Back in the time of Jesus there was a deep relationship between a shepherd and his sheep. Days and nights were spent together in remote and solitary places. Predatory animals sought to kill and devour sheep and so the shepherds closely watched and protected their sheep. When thr sheep heard the voice of their shepherd they knew they were safe and they stayed close to him and followed him.
Have you ever wondered why Judas betrayed Jesus? Like the other Eleven he was chosen by the Lord; he heard the same instruction, saw the miracles, and experienced all the love that the others Apostles did. It was not even his betrayal that made him different, because Peter sinned too, and in much the same way as Judas. Both men came to recognize their sin and admitted it. Judas plainly declared: I have sinned … I have betrayed innocent blood (Mt 27:4).
So, both faced by their misdeeds, why did Peter weep and Judas hang himself?
In today’s Gospel Jesus tells us twice that he is the Good Shepherd. He lays down his life for his sheep and he knows his own (sheep). Then he adds: and my own know me.
The more you reflect on this little phrase the more puzzling it becomes. What does it mean to know Jesus? Do you know Jesus? Do I know Jesus? Does it mean that we have met him, seen him, and heard him? How can we, who have been practicing Catholics for many years, know for certain that we know Jesus? How others can tell we know Jesus?
It seems to me that if we can answer this question to ourselves not only will we grow in our own understanding of the Faith but we might also get deeper insight into Judas’ despairing response to that painful, final encounter with his own guilt.
Remember last Sunday’s second reading? St John tells us: We can be sure that we know God only by keeping his commandments. This is the answer to our question, ‘How can we know for certain that we know Jesus?’We can be sure that we know God only by keeping his commandments. And in case you missed the point St John puts it again in another way: Anyone who says, ‘I know him’, and does not keep his commandments is a liar, refusing to admit the truth. Strong words! I wondered why St John found it necessary to speak so strongly and I am guessing that even in his day, only a few decades after the death of Jesus, there was already in vogue the nonsense, spoken by foolish people, that we still hear everywhere today.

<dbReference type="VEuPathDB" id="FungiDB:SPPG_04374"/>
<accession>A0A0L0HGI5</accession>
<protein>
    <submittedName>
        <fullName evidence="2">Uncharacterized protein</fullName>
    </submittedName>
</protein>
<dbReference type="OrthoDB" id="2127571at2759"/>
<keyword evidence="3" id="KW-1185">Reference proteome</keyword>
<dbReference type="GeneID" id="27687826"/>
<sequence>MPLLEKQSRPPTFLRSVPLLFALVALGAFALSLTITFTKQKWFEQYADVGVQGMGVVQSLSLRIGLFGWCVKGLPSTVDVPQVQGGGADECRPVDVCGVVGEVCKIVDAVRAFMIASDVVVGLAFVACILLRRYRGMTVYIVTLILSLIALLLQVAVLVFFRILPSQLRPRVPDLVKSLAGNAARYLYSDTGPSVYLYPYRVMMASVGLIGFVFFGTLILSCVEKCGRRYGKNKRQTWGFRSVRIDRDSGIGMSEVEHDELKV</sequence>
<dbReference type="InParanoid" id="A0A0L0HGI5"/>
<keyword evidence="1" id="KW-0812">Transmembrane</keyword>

I know Jesus but I refuse confession.
I know Jesus but I don’t pray, and don’t go to Mass weekly.
I know Jesus but I live with my girlfriend or my boyfriend.
I know Jesus but I live in a gay relationship.
I know Jesus but I use contraception. I know Jesus but abortion is ok.
These sins are all habitual. This means they are not the sins we commit and want to confess with shame and contrition and a purpose of amendment. They are ongoing and deliberate, springing out of attitudes directly opposed to the commandments. People who live like this cannot say they know God.
Judas was a habitual thief and a liar; he lied to himself as much as to others. His dishonesty is apparent in his pretense at the Last Supper when Jesus, the Truth and the Life, told the Apostles that one of them was about to betray him. Judas, well aware of his intentions and with chilling hypocrisy, simulated innocence: Not I, Rabbi, surely? Sadly, for all his years spent in the Lord’s company, Judas did not know Jesus.
He had habitually failed to keep his commandments. When the moment of raw insight arrived and he saw his crime for what it was, he despaired. Mercy and forgiveness from his loving Master was not an option for him; he just did not know Jesus.
Without a doubt, what St. John says in his Gospel (Jn 17:3) is true: And eternal life is this: to know you, the only true God, and Jesus Christ whom you have sent.
Do I now Jesus? Do I love Him? Do I keep His commandments? Do I follow His voice?